Other useful (check-once-in-a-while) data such as device type, browser and country can be toggled on and off to reduce the amount of clutter on the page.
Reducing your data diet
Whilst great for giving an overview, for a statistic fiend like me who looks at website data in GA most days it took me a little while to stop asking: “Where’s the rest of it?”
It’s made me realise how much personal data is required for Google Analytics to be as useful.
Ultimately, I’ve had to ask myself if I really need to collect all this data. How much of this is actually useful to me as a business? For example:
- Do I really give a hoot how long people spend on each individual page?
- Looking at the world map with all the little dots on is fun (“Mum, someone viewed my site from Papua New Guinea!”), but how useful is it actually?
- Do I need to know the bounce rate of people viewing my site from Blackpool?
In the grand scheme of things, is it worthwhile for me to collect umpteen metrics of data and then pass it all to Google when I’m only using a few key numbers?
It horrifies me just how much personal data is being hoovered up by Google, just so website owners can casually glance at their traffic every six months.
The Fathom dashboard tells me which pages are more viewed and which channels my visitors are coming from. It’s immediately clear which pages are popular and which days had the most traffic. Do I need much more?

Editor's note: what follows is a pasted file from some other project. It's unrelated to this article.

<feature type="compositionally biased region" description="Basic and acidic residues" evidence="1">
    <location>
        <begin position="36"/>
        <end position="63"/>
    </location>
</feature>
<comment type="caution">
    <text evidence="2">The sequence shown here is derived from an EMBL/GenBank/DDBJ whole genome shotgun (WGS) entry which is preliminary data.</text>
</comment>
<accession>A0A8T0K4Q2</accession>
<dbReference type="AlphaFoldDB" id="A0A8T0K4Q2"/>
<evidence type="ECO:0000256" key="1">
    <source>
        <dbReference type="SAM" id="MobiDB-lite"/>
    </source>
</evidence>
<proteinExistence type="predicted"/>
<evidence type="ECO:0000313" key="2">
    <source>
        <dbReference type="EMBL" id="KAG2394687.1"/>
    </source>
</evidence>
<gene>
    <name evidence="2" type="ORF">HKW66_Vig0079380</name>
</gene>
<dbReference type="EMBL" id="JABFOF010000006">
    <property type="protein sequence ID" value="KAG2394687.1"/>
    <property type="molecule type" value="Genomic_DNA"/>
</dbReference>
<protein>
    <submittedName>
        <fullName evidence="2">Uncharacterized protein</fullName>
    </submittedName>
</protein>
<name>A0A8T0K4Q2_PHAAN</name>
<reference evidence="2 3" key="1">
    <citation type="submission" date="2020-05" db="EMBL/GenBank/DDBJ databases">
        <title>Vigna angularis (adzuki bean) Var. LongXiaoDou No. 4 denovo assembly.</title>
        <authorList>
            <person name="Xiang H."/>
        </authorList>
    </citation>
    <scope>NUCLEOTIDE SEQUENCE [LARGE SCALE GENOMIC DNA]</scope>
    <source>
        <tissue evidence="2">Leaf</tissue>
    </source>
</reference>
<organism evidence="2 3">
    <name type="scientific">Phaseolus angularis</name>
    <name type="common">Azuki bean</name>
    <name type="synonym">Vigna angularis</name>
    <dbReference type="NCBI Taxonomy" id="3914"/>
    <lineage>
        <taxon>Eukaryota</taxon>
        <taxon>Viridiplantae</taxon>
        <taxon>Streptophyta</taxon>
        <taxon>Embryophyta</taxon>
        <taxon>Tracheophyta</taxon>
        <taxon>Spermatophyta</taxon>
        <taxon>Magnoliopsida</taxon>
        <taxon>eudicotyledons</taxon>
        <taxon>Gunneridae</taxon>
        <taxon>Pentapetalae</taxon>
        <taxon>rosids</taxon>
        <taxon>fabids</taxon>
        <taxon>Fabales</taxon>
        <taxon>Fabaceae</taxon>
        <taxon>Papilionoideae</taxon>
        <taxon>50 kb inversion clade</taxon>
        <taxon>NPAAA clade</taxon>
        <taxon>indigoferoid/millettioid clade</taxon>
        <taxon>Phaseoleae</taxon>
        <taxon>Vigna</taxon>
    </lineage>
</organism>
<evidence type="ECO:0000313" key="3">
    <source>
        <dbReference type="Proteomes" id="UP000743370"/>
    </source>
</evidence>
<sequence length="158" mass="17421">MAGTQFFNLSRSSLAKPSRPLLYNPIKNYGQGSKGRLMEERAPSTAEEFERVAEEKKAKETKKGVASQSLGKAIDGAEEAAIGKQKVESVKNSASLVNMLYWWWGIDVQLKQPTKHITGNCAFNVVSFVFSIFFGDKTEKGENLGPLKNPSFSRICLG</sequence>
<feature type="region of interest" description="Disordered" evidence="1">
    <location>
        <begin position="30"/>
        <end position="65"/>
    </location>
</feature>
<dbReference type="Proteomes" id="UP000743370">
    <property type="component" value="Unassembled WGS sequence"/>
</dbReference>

Ethical Google Analytics alternative
Back in 2020, a simplified dataset was an ethical compromise I was willing to make. Then Fathom v3 launched in summer 2021 and introduced a ton of new features such as:
- Bounce rates for individual pages, allowing you to drill down into which landing pages are performing well and which need attention.
- Filter the tables, e.g. just seeing pages with /blog/ in the URL so you can analyse specific sections of your site.
- Reorder the content and referrers tables by unique visits. Knowing which pages have been viewed by 20 people once can be more valuable than knowing which page has been viewed 20 times by one person.
- Identifying landing pages based on acquisition method. This is really useful to help work out what content is attracting people to the site via search/social.
The ability to drill down into your page data really is a massive upgrade in functionality from the previous version and really does close the gap in functionality between Fathom and Google Analytics.
Suddenly we have all the great functionality of Google Analytics without all… the bad stuff. Fathom presents enough information to be useful without feeling bloated and you are safe in the knowledge that you own the data without it then being passed on to an untrustworthy corporation.